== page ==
By Elisa Zied
April 01, 2014

A recent article published in Annals of Internal Medicine garnered considerable coverage by The New York Times, Reuters Health and scores of media outlets. In a review of more than 70 studies of more that 600,000 adults, researchers failed to find a relationship between saturated and polyunsaturated fat intake and cardiac events. The findings led the researchers to conclude that current evidence does not clearly support cardiovascular guidelines that encourage high consumption of polyunsaturated fatty acids and low consumption of total saturated fats.

Although some may interpret the results of this study as a license to eat (or feed their families) fat without considering its type or quality in the context of the total diet, some researchers are critical of the findings—and the hype surrounding them. For example, in an article in Science Magazine, Walter Willet, chair of the nutrition department at the Harvard School of Public Health, says the authors "have done a huge amount of damage." Willett also said "...a retraction with similar press promotion should be considered."

And in an article in the New Haven Register, Dr. David Katz, coauthor of Disease Proof, suggested that readers "Chew Carefully on Headlines Before Swallowing Hyperbole" before buying into the notion that it's suddenly good to eat more saturated fat. I could not agree more!

When it comes to kids' diets, fat is not at all a four-letter word—in fact, it's critical in more ways than one. Fat provides calories and essential fatty acids (they're 'essential' because they need to be obtained by the diet since the body cannot make them). Fat also helps kids absorb vitamins A, D, E and K—fat-soluble vitamins that have vital functions. Fat also promotes satiety, or the feeling of fullness, and it enhances the taste, texture and mouth feel of foods to make them more enjoyable.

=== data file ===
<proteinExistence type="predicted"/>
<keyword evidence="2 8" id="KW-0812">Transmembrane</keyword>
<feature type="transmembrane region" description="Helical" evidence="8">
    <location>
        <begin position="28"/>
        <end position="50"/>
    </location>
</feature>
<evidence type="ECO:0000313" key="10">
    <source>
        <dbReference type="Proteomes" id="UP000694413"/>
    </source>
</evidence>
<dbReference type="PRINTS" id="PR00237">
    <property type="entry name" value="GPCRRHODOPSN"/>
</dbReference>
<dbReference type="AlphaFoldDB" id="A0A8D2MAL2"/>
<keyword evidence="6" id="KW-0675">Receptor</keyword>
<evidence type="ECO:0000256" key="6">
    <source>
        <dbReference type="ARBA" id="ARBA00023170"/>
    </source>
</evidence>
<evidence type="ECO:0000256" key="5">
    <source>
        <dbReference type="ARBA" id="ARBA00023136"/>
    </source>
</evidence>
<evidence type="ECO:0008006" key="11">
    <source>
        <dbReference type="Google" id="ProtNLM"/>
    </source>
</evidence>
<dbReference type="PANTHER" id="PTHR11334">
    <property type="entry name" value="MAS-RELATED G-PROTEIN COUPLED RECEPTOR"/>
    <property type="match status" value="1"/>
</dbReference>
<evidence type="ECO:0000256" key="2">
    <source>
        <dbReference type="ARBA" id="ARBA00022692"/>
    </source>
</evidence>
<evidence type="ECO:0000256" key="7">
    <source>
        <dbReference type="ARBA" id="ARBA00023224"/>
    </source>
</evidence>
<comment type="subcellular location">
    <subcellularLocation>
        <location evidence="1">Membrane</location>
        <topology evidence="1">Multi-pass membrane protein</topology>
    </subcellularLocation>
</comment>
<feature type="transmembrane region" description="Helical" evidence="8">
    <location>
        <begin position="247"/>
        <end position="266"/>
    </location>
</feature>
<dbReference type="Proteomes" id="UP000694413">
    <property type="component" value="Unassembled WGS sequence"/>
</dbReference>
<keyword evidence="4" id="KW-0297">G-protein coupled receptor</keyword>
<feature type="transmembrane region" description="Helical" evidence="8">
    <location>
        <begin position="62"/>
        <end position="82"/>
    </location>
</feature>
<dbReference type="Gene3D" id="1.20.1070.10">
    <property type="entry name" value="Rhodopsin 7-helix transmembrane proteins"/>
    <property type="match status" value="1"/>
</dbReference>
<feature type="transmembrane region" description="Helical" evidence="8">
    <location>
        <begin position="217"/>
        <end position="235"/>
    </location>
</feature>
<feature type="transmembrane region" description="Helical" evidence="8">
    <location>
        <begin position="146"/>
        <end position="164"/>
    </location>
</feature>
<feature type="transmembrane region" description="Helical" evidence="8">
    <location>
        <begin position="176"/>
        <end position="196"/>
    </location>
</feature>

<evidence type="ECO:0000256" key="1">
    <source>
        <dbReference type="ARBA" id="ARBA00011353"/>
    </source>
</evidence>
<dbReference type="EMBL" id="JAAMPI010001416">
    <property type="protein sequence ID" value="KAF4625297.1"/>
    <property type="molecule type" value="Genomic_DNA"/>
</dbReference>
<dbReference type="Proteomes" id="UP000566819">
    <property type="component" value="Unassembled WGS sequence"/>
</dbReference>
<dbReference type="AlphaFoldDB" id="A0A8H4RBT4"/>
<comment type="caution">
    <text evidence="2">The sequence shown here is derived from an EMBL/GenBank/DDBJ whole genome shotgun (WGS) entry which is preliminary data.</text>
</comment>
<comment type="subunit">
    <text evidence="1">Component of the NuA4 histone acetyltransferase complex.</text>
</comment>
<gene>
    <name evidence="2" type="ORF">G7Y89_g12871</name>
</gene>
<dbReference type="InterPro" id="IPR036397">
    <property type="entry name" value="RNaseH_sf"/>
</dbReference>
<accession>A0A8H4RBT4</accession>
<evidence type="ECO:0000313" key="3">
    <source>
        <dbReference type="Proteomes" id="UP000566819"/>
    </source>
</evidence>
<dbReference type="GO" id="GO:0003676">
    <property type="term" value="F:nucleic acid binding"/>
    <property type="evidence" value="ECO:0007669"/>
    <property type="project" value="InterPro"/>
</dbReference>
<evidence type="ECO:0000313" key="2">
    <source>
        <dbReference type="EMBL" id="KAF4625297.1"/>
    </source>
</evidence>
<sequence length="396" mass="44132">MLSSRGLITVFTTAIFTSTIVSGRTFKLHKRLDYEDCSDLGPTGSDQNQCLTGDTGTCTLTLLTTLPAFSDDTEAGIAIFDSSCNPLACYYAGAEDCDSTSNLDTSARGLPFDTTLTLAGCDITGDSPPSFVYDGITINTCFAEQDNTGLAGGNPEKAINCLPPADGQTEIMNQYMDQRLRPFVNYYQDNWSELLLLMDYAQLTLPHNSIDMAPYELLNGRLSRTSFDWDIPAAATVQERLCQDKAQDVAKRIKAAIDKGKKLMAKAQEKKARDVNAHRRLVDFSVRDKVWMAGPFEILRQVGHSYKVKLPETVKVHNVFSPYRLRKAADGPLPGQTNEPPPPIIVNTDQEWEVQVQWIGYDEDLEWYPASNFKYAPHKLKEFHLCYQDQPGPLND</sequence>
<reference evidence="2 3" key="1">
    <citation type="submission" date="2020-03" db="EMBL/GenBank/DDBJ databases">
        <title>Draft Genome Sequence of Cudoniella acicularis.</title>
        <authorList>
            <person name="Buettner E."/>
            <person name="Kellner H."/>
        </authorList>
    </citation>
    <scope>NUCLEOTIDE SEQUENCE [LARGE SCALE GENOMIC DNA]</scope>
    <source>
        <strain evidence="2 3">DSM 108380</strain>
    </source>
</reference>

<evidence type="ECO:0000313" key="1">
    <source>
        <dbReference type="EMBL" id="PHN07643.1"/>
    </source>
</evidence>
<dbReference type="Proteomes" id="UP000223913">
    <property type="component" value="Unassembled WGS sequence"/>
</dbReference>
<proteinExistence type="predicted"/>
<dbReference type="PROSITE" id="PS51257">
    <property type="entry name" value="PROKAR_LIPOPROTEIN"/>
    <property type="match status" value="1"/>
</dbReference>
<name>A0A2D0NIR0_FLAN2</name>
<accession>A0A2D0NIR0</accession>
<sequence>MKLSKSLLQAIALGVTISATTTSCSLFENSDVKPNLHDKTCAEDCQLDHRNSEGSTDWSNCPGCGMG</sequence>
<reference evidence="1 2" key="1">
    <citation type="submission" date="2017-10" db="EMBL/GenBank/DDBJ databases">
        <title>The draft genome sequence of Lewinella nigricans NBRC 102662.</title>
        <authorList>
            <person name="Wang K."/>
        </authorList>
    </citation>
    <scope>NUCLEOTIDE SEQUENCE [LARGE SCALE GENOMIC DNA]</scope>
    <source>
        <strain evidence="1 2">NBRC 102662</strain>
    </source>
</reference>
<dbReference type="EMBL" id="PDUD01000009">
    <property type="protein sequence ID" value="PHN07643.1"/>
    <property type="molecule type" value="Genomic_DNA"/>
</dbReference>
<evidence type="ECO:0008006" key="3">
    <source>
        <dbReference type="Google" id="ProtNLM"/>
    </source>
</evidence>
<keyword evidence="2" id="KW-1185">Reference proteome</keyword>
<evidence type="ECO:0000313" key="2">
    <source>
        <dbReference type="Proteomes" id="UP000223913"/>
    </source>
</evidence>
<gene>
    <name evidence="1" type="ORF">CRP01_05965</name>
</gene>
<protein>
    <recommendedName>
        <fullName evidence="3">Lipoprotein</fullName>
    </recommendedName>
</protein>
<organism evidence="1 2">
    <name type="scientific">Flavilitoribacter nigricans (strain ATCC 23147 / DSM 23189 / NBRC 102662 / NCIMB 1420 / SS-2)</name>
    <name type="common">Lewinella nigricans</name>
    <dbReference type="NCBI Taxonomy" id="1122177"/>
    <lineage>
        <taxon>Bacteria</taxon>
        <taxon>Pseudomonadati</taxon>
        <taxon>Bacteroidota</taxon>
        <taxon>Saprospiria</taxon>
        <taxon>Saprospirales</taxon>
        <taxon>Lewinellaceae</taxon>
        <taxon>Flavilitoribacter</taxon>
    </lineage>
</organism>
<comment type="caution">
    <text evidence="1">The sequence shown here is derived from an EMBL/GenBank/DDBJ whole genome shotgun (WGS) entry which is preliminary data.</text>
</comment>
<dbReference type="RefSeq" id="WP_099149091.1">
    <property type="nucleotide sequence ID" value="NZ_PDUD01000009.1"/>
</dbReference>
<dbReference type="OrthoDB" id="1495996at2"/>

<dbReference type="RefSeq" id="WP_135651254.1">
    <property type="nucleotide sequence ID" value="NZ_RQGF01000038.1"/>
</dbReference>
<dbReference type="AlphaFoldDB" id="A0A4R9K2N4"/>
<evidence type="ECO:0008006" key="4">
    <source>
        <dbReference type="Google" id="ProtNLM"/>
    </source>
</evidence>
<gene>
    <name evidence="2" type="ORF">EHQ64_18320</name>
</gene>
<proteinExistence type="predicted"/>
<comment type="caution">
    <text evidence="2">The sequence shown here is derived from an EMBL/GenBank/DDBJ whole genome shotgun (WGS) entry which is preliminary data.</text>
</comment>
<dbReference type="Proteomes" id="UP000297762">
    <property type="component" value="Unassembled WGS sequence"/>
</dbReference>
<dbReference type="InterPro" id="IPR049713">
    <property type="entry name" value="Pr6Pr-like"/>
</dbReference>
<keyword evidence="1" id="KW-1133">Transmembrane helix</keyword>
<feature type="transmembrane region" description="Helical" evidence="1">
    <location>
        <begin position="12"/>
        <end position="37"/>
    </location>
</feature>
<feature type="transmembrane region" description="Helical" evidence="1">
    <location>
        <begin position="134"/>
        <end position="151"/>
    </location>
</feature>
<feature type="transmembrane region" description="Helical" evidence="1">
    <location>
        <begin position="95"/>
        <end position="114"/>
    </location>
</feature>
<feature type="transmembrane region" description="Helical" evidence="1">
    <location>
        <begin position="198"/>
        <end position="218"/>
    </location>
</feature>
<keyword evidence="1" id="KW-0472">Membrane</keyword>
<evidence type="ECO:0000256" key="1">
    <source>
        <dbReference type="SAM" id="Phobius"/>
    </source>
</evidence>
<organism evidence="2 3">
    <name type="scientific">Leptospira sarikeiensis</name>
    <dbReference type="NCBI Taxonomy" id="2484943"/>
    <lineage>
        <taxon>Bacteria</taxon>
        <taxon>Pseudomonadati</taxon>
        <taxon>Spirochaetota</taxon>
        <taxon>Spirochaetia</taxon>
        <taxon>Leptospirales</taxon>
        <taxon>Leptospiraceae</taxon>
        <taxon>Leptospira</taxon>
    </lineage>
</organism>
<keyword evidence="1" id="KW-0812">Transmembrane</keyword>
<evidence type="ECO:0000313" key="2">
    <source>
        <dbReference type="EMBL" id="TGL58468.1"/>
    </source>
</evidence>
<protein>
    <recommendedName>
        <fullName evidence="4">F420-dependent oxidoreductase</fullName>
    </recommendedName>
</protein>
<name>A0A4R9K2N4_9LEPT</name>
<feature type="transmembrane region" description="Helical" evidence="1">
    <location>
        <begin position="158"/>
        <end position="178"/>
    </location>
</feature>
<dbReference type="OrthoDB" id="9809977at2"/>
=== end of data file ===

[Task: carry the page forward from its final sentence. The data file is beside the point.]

According to Institute of Medicine's Acceptable Macronutrient Distribution Ranges (AMDR) designed to promote intake of essential nutrients and reduce chronic disease, 1- to 3-year-olds should aim for 30 to 40% of total daily calories as fat. For children aged 4 to 18, recommended fat intake is 25 to 35% of total daily calories.

Because there's ample evidence that higher intakes of most dietary saturated fatty acids is linked with higher levels of total blood cholesterol and bad low-density lipoprotein (LDL) cholesterol—both risk factors for cardiovascular disease—current Dietary Guidelines for Americans recommend those aged 2 and older to consume 20 to 35% of calories as fat, with less than 10% of calories from saturated fat (and the rest from monounsaturated and polyunsaturated fats). The guidelines also recommend keeping intake of trans fats—also linked with raising LDL cholesterol and cardiovascular disease risk—as low as possible.

According to the American Heart Association, Americans over age 2 should limit total fat to less than 25 to 35% of total calories, keep saturated fat to less than 7% of total daily calories and limit trans fat to less than 1% of total calories with the rest from monounsaturated and polyunsaturated fats.

Although getting enough dietary fat is important, especially for younger children, too much dietary fat not only can raise blood cholesterol levels, but it can easily contribute to excess calorie intake and subsequent unhealthy weight gain. Although a lot of foods, especially those derived from animals (can you say cheeseburger), contain a lot of saturated fat, the greatest contributors of saturated fat in the American diet include regular (full-fat) cheese, pizza, grainy desserts (such as cookies, cakes, pies and donuts) and dairy desserts (such as ice cream, frozen yogurt and milkshakes). Although cheese boasts protein and calcium, most of the top saturated fat contributors are skimpy when it comes to the nutrients they provide. Although including them in pared down portions on occasion won't ruin an otherwise nutritious diet, overdoing such foods also can crowd out more wholesome foods and beverages that support healthy growth and development in kids.